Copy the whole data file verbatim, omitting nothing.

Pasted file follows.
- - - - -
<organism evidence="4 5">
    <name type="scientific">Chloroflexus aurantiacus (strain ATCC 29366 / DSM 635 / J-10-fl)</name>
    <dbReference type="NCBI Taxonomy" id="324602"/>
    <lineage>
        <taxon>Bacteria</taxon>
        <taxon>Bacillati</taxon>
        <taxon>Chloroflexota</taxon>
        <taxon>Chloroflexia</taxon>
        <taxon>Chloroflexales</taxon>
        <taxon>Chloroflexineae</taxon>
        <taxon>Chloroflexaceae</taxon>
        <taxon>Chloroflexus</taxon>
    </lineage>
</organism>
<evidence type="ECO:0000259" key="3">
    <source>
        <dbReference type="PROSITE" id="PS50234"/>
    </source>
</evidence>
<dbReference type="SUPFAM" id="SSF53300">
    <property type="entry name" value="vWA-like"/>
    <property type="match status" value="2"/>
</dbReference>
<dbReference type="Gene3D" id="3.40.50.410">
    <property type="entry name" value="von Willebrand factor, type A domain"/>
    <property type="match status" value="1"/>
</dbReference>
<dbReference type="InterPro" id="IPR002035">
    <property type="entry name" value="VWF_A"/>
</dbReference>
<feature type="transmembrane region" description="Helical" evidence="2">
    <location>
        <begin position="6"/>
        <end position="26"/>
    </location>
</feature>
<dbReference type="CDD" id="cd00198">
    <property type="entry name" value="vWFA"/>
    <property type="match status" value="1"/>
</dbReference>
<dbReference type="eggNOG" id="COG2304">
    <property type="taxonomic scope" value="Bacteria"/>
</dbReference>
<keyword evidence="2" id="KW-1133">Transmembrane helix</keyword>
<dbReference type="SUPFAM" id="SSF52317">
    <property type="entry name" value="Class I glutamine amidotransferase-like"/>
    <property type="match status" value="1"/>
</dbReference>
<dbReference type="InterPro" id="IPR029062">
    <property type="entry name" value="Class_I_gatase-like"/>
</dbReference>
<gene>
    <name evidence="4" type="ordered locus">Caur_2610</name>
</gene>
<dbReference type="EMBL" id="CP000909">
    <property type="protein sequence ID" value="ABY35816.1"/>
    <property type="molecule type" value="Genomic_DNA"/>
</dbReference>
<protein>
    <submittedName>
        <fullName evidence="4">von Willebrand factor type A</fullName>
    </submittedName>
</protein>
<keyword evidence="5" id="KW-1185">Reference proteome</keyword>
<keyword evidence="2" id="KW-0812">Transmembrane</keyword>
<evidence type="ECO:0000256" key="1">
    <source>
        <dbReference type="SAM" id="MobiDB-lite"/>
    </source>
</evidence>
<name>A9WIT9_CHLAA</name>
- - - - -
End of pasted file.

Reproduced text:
<organism evidence="4 5">
    <name type="scientific">Chloroflexus aurantiacus (strain ATCC 29366 / DSM 635 / J-10-fl)</name>
    <dbReference type="NCBI Taxonomy" id="324602"/>
    <lineage>
        <taxon>Bacteria</taxon>
        <taxon>Bacillati</taxon>
        <taxon>Chloroflexota</taxon>
        <taxon>Chloroflexia</taxon>
        <taxon>Chloroflexales</taxon>
        <taxon>Chloroflexineae</taxon>
        <taxon>Chloroflexaceae</taxon>
        <taxon>Chloroflexus</taxon>
    </lineage>
</organism>
<evidence type="ECO:0000259" key="3">
    <source>
        <dbReference type="PROSITE" id="PS50234"/>
    </source>
</evidence>
<dbReference type="SUPFAM" id="SSF53300">
    <property type="entry name" value="vWA-like"/>
    <property type="match status" value="2"/>
</dbReference>
<dbReference type="Gene3D" id="3.40.50.410">
    <property type="entry name" value="von Willebrand factor, type A domain"/>
    <property type="match status" value="1"/>
</dbReference>
<dbReference type="InterPro" id="IPR002035">
    <property type="entry name" value="VWF_A"/>
</dbReference>
<feature type="transmembrane region" description="Helical" evidence="2">
    <location>
        <begin position="6"/>
        <end position="26"/>
    </location>
</feature>
<dbReference type="CDD" id="cd00198">
    <property type="entry name" value="vWFA"/>
    <property type="match status" value="1"/>
</dbReference>
<dbReference type="eggNOG" id="COG2304">
    <property type="taxonomic scope" value="Bacteria"/>
</dbReference>
<keyword evidence="2" id="KW-1133">Transmembrane helix</keyword>
<dbReference type="SUPFAM" id="SSF52317">
    <property type="entry name" value="Class I glutamine amidotransferase-like"/>
    <property type="match status" value="1"/>
</dbReference>
<dbReference type="InterPro" id="IPR029062">
    <property type="entry name" value="Class_I_gatase-like"/>
</dbReference>
<gene>
    <name evidence="4" type="ordered locus">Caur_2610</name>
</gene>
<dbReference type="EMBL" id="CP000909">
    <property type="protein sequence ID" value="ABY35816.1"/>
    <property type="molecule type" value="Genomic_DNA"/>
</dbReference>
<protein>
    <submittedName>
        <fullName evidence="4">von Willebrand factor type A</fullName>
    </submittedName>
</protein>
<keyword evidence="5" id="KW-1185">Reference proteome</keyword>
<keyword evidence="2" id="KW-0812">Transmembrane</keyword>
<evidence type="ECO:0000256" key="1">
    <source>
        <dbReference type="SAM" id="MobiDB-lite"/>
    </source>
</evidence>
<name>A9WIT9_CHLAA</name>